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Success! HPPA, K570 & DistCC.
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Joined: 28 Oct 2004
Posts: 29

PostPosted: Fri Dec 23, 2005 5:01 am    Post subject: Success! HPPA, K570 & DistCC. Reply with quote

Well, I've gotten Gentoo HPPA Linux finally running smoothly and working wonderfully on my K570.

The box has the following hardware:

1x Core IO
1x 2 Slot HSC Backplane Card
6x 200mhz HPPA 2.0/64 Bit Processors
2x Memory Carriers (4.5GB Total)
4x Quantum 9.1GB Ultra 2 Drives (LSI HVD->UltraSE Converter)
1x Exabyte Mammoth 20/40GB Tape Drive
1x Pioneer DVDRom Drive
1x Agilent GBIC FC Card (unsupported?)
1x HP/DEC Tulip Dual Port 100baseT Card (Eth1)

Running 2.6.15 from (SMP).

The machine boots in about ~25 minutes. All PDC tests are enabled (as well as Memory testing).

My main rig' is a Dual Opteron 244 (1.8ghz), running Fedora Core 4 x86_64.
I crosscompiled GCC 3.3.3, Binutils 2.15, and GLIBC 2.3.2 targeted at HPPA Arch. DistCCd is setup and running w/4 Jobs Max.

The K570 uses GCC 3.3.6, Binutils 2.16.1, and GLIBC 2.3.4-20040808-r1. This one uses DistCC (in place of gcc or g++). DistCC is setup for 6 Jobs Max.

DistCC was configured with: "distcc-configure --set-hosts "localhost/6" where is my Opteron box.

The two machines hold hands nicely and compile merrily along. For some extreemly crude tests:
Building the Linux Kernel:
K570, 'make && make modules_install': 1 Hour 45 Minutes
K570, 'make -j6 && make modules_install": 1 Hour 6 Minutes
K570, 'make -j10 CC="distcc gcc" CCX="distcc gcc" && make modules_install": Under ~25 Minutes

DistCC speeds things up nicely here. Portage seems to randomly work, many packages completly ignore DistCC and -j10 under MAKEOPTS. Those that do utilize DistCC you can noticably notice scrolling faster :).

I plan on building a VMWare Image for VMWarePlayer of TinyGentoo with the HPPA Cross Compiler and DistCC, see how fast I can really get things going here.

If anyone wants any additional information on my setup, let me know. I'll see what I can dig up for you.

-ScottishCaptain (dabinka)
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Retired Dev
Retired Dev

Joined: 23 Jan 2005
Posts: 1324

PostPosted: Fri Dec 23, 2005 6:52 pm    Post subject: Reply with quote

A 25 minute boot? Is this typical for your arch, or for your machine's particular usage and/or configuration?

This question comes from a surprised x86 user. :)
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Tux's lil' helper
Tux's lil' helper

Joined: 02 Feb 2005
Posts: 96
Location: KA, Germany

PostPosted: Fri Dec 23, 2005 9:43 pm    Post subject: Reply with quote

PA-RISC boxes take some time to boot, depending on the installed hardware ans memory, as the hardware initialization and testing is dome somewhat more thorough than on normal x86 boxes, but 25 minutes is a lot of time even for an hppa box.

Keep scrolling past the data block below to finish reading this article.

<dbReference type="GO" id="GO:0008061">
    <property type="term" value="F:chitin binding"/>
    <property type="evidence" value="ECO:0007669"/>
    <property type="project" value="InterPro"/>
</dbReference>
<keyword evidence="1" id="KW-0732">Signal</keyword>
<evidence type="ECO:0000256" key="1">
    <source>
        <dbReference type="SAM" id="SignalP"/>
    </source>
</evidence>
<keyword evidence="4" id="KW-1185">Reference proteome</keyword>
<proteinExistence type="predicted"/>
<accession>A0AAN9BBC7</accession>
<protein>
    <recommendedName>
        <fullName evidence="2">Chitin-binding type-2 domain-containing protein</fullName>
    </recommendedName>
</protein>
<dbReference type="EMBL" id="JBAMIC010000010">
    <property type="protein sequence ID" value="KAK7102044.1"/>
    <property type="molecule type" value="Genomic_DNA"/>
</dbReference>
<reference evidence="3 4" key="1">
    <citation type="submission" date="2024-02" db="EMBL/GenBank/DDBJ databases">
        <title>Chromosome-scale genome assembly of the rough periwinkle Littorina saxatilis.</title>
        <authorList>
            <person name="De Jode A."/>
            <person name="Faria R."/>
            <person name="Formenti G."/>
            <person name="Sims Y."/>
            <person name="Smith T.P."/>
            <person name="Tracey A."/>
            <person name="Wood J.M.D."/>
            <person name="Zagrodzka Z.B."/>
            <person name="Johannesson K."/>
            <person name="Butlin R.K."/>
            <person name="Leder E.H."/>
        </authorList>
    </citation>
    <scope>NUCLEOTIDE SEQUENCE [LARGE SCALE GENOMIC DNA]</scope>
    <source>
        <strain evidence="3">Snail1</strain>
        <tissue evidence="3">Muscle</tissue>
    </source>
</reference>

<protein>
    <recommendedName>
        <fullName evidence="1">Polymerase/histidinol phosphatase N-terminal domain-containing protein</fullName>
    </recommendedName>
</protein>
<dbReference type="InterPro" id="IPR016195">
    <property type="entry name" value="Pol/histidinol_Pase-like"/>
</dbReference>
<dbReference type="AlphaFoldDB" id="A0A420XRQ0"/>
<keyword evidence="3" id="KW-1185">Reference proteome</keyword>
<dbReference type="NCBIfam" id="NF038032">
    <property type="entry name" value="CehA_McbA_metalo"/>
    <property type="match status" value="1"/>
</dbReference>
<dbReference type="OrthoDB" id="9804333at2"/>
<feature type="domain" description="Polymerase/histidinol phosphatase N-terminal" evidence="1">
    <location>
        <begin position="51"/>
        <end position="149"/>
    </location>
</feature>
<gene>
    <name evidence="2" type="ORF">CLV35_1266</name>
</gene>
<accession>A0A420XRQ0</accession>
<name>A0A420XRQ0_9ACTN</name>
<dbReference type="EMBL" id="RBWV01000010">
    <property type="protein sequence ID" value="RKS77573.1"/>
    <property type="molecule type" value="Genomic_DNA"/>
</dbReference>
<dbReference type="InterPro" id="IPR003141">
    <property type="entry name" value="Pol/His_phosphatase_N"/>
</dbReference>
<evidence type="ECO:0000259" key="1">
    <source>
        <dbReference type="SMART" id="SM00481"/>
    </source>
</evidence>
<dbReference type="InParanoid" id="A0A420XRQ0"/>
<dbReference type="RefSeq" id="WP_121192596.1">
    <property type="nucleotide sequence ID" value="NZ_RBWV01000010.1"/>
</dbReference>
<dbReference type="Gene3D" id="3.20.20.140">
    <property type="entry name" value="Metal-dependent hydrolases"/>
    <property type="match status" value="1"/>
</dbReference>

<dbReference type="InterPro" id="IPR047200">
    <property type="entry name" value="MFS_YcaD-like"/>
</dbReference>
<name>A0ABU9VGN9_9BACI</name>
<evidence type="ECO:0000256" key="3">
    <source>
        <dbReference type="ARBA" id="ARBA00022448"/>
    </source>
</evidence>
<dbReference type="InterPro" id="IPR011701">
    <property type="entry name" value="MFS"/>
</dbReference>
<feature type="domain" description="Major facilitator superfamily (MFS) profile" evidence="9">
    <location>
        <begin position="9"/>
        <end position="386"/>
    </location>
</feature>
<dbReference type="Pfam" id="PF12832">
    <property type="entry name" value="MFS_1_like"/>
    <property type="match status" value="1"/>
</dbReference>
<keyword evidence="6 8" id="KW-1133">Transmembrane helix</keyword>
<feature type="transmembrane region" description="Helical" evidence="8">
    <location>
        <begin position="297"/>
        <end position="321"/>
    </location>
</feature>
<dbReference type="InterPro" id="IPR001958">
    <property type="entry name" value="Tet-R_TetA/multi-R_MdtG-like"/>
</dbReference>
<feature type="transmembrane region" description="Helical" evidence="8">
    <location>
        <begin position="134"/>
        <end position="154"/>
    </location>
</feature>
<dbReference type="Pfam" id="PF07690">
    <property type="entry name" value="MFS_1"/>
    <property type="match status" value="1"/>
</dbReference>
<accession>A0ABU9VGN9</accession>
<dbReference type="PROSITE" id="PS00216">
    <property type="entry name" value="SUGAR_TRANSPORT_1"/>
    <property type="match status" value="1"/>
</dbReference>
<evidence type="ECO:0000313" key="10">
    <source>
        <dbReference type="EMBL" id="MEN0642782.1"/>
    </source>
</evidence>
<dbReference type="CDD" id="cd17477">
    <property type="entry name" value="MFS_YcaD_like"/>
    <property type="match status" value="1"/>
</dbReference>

You have to consider one additional thing: On normal x86 boxes, you are using cheap mainstream equipment. If you've ever seen the initialization process of a professional SCSI RAID controller in an x86 server, then you will understand the longer bootup process of box packed with professional equiment, as are the K class machines from HP.
We are talking about a 6 way 64 bit machine with 200 MHz and 4.5 GB of RAM as well as SCSI disks and a tape drive.
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Joined: 28 Oct 2004
Posts: 29

PostPosted: Sat Dec 24, 2005 2:25 am    Post subject: Reply with quote


This isn't any x86 computer by a long shot.

This particular system (in the rackmount metal case) is about the size of a small home furnace. It weighs in at over 300lb parked under my particular shelfs on a metal dolly so I can wheel it out for maintenence. The powersource alone weighs over 50lb and is stuffed with some unflatteringly large capacitors and resistors, and some other High voltage parts I've never seen before.

Just for perspective, your typical x86 system runs at around 30 Amps on the 3.3v line.

This system runs at 290 Amps on the 3.3v Line (!!!!!!). Yes, Two Hundred and Ninety Amperes. It takes well over a minute for the PSU just to "apply the DC Power" when you turn the keyswitch (!!) to turn the system on.

The system tests just about every bit it can test in terms of Memory. Thats 4MB/L1*6 Processors, and 4.5GB RAM. It also verifies the operation of every IO port and the internal operation of each processor core. Afaik your typical x86 system bootup is as basic as "Are you there Video Card?" "Yes." "Okay lets boot". Whereas with these machines they test everything physically possible to test.

Otherwise, its a fun box to play with. Dwarfs my opteron, isn't nearly as fast, but I guess part of it is the satisfaction that I saved a K Class from being shipped back to HP for recycling :).
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